When it comes to a Home Equity Conversion Mortgage (HECM)* there is a lot of misinformation circulating around that can prevent homeowners from taking advantage of the full benefits of this type of loan or even beginning to explore this as an option.
But first, let’s go over the basics of the loan.
A HECM loan is a special loan designed to help homeowners trade some of their home equity for cash. Essentially, instead of borrowers making payments to lenders, lenders are the ones making payments to borrowers. The loan is then repaid once the homeowner sells the property, or leaves it to family members.
There are many different factors that determine borrowing power and if you qualify, including the borrower’s age, the amount of equity in the home and current interest rates are some of these factors.
When considering if this is the right loan program for you, you’ll want to make sure you have accurate information so that you can make informed decisions that impact your financial future.
Here are three common myths about HECM loans.
1. You can only use funds in a certain way. Many people assume the funds pulled from the equity in their home can only be used for designated expenses, such as medications. That’s not the case! You are actually able to use the cash toward anything you’d like, such as travel, home renovations or relieving debt.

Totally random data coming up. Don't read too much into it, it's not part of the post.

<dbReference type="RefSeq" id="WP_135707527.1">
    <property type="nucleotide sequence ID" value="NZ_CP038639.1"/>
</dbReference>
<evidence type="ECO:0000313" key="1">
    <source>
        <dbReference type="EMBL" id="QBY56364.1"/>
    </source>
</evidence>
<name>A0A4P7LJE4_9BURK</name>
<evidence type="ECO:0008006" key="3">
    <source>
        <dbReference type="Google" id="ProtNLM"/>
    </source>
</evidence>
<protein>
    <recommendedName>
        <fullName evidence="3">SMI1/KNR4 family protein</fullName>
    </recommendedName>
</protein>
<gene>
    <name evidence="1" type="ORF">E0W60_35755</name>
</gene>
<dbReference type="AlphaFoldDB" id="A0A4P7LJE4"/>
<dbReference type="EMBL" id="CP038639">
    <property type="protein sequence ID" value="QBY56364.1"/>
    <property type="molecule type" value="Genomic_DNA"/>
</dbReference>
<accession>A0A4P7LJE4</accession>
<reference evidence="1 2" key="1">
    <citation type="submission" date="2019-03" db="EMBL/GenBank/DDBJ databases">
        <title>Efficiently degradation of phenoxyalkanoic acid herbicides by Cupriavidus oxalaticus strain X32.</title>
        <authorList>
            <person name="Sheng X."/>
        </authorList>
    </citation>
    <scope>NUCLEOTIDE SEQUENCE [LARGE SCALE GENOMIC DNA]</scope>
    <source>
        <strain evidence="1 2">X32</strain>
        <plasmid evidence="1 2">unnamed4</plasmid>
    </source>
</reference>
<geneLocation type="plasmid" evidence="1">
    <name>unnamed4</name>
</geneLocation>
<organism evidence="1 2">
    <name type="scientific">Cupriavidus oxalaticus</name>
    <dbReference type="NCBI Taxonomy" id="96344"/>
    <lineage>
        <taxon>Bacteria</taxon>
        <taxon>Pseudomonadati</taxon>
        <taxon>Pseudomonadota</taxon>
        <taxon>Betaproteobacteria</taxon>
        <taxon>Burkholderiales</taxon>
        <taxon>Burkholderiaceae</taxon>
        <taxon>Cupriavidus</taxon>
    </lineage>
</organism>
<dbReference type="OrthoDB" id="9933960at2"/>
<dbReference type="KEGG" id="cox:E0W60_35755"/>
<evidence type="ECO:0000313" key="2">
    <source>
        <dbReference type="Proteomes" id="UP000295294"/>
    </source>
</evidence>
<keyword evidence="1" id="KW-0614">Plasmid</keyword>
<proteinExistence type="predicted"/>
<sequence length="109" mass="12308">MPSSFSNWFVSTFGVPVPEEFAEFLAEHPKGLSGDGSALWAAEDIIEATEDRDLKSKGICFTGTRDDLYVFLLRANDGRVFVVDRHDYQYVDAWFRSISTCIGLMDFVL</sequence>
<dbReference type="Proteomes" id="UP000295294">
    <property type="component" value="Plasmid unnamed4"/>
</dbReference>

2. You need a certain credit score to get a reverse mortgage. It’s often assumed that you must have a great score to qualify for this type of loan. Once again; not the case! Your credit score and financial profile will be assessed during the application process, but there is no mandatory requirement to qualify.
3. If you live beyond your life expectancy, you’ll be evicted. One of the biggest fears when it comes to HECM loans is that you might be evicted from your home if you live past your life expectancy. You can rest easy knowing that not only do you still own your home when entering into this type of lending agreement, but your lender will not put any limitations on how long you can live in the home.
Wondering if a HECM loan is right for you? Let’s talk! I’m here to answer all of your questions.
*(1) at the conclusion of a reverse mortgage, the borrower must repay the loan and may have to sell the home or repay the loan from other proceeds; (2) charges will be assessed with the loan, including an origination fee, closing costs, mortgage insurance premiums and servicing fees; (3) the loan balance grows over time and interest is charged on the outstanding balance; (4) the borrower remains responsible for property taxes, hazard insurance and home maintenance, and failure to pay these amounts may result in the loss of the home; and (5) interest on a reverse mortgage is not tax-deductible until the borrower makes partial or full re-payment.
This material is not from HUD or FHA and has not been approved by HUD or any government agency.